Friday, October 26, 2007

Sharks, sheep and viruses

Three recent conservation biology-type papers worth a look:

Do shark declines creat fear-released systems?
A model sugesting that if you take pacific sleeper sharks out of the ocean, seals swim deeper, and eat more pollock - which live deep - and fewer herring.

Are cattle, sheep, and goats endangered species?
The "rise of the breed" 200 years ago, followed by more recent selection for increased productivity has led to a dangerous drop in the genetic diversity of domestic animals. "Many industrial breeds now suffer from inbreeding, with effective population sizes falling below 50... It is therefore important to take measures that promote a sustainable management of these genetic resources; first, by in situ preservation of endangered breeds; second, by using selection programmes to restore the genetic diversity of industrial breeds; and finally, by protecting the wild relatives that might provide useful genetic resources."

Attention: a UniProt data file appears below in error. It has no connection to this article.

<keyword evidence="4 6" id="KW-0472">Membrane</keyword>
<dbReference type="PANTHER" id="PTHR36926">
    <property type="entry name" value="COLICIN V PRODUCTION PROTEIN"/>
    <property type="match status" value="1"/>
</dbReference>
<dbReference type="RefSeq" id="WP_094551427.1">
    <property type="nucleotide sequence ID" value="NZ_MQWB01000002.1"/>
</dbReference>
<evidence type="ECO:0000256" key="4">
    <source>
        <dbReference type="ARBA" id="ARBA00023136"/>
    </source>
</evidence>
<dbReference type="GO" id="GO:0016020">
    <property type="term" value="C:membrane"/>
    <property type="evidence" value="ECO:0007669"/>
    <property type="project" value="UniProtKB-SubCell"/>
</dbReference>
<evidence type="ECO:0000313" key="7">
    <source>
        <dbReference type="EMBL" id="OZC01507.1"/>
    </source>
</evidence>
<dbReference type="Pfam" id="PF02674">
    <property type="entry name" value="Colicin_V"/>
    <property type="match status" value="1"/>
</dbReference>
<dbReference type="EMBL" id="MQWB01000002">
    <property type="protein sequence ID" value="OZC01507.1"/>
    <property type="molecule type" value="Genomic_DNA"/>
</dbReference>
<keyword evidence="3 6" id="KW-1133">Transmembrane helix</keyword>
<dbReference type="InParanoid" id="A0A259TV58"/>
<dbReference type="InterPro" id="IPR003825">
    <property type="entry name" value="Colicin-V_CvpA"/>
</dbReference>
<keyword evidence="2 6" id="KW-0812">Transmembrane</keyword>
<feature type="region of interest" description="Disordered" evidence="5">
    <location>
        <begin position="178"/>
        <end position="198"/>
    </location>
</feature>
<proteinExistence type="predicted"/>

(Andrew Marr says that whenever you see a newspaper headline ending in a question mark (Is this the most evil man in Britain?; Are working mothers poisoning their children? and so on) you should answer 'no'. I'm not sure if the same applies for the scientific literature.)

Barley yellow dwarf viruses (BYDVs) preserved in herbarium specimens illuminate historical disease ecology of invasive and native grasses
Invasive species are often thought to thrive because they escape all the diseases and predators that keep them in check back home. But this study suggests that the diseases that invaders bring with them are just as important as the ones they leave behind.

In California, over the past two centuries European grasses have almost completely displaced the native prairie. Carolyn Malmstrom and her colleagues think that one factor in their success was the viruses they brought with them. For example, they have previously shown that native grasses growing alongside exotics have higher levels of cereal yellow dwarf viruses.

But this doesn't put the viruses at the scene of the crime. Now they've taken a step towards that (although how you ever prove such an idea, I don't know). Using herbarium specimens from 1917, they have recovered some of the oldest plant viral sequences so far and, by comparing them with European relatives, show that the disease probably showed up along with the plants — and also hopped from California to Australia in the late nineteenth century — and may have been a useful ally in the invaders battle against the natives.

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